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FDA Will Ban Methylene Chloride From Cosmetic Sprays

June 29, 1989

WASHINGTON (AP) _ The Food and Drug Administration said Thursday it plans to ban the use of methylene chloride, a suspected carcinogen, in hair spray and other aerosol cosmetic products.

The ban is based on studies showing that when inhaled methylene chloride can cause lung and liver tumors in laboratory mice, said FDA spokesman William Grigg.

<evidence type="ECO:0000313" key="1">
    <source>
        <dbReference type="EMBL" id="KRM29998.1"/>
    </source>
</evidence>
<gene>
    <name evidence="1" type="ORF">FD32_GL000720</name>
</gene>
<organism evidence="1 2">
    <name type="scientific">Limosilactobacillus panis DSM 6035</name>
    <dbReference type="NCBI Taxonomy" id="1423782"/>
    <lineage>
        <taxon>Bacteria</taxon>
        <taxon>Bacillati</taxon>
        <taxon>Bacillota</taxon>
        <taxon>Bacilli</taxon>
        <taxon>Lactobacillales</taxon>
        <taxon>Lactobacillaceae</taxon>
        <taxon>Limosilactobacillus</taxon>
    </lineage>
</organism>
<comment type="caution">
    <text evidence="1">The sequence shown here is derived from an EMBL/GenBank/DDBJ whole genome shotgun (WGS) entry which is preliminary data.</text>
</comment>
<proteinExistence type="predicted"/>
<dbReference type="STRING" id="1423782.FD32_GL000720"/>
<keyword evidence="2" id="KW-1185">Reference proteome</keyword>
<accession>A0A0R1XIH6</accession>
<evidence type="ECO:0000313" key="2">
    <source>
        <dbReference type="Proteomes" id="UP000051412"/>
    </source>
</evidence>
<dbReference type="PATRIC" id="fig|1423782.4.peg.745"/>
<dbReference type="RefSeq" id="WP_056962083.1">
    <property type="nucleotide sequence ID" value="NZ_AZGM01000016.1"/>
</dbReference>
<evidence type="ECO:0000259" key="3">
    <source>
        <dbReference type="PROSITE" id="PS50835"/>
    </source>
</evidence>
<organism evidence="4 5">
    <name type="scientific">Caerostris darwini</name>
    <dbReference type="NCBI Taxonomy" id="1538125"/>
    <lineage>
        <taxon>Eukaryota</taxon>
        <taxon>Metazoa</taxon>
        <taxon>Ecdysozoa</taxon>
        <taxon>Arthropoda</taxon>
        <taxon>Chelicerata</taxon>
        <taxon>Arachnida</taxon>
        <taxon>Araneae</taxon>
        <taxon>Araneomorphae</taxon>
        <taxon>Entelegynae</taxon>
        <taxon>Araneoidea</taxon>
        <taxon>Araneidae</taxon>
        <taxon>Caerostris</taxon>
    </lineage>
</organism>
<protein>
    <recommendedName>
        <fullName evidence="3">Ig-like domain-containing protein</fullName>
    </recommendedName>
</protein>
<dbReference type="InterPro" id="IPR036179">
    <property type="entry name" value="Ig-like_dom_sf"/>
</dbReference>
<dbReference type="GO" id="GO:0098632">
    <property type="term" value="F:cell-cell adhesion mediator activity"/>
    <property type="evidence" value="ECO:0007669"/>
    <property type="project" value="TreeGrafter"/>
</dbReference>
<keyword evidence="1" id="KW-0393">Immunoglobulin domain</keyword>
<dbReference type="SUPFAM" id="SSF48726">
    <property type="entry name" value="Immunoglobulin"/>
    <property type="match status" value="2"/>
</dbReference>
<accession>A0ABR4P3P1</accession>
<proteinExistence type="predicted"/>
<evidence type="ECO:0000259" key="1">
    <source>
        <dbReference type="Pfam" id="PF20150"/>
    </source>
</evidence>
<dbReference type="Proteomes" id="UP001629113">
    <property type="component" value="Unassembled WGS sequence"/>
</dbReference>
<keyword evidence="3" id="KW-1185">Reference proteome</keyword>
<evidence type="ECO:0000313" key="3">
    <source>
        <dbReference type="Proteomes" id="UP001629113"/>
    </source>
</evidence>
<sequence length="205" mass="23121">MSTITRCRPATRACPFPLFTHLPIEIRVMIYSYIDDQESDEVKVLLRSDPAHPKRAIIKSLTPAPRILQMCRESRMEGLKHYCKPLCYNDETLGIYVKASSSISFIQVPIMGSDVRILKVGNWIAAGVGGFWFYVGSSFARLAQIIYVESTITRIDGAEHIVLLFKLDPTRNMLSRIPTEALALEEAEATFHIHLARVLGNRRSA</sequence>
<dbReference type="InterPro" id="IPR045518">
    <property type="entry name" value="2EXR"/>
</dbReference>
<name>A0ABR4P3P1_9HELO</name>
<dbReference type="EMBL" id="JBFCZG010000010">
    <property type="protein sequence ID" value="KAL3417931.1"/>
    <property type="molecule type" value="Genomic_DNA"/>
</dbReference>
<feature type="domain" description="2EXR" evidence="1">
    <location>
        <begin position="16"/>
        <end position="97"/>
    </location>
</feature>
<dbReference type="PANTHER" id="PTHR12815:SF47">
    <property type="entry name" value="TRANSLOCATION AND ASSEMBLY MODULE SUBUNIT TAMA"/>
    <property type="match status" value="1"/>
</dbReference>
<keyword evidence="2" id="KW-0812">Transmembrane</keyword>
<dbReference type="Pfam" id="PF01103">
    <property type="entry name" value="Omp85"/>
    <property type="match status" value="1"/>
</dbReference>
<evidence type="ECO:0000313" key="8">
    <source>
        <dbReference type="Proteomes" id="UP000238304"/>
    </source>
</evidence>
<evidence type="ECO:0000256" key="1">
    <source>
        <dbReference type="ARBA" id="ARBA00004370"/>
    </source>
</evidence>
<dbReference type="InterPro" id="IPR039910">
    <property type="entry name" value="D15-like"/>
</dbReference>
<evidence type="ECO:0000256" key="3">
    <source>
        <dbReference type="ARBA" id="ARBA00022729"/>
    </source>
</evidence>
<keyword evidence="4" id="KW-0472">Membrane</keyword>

Rules for the ban were published in Thursday’s Federal Register and were to take effect in 60 days.

Most hair spray manufacturers have stopped using methylene chloride as a fire retardant and drying agent since the FDA proposed the ban in December 1985. A recent FDA survey of Washington-area stores found only one brand containing the substance, Grigg said.

Methylene chloride also is used to remove caffeine from coffee, but the FDA said it had no immediate plans to ban this use because studies show the cancer risk comes from inhaling the substance rather than drinking it.

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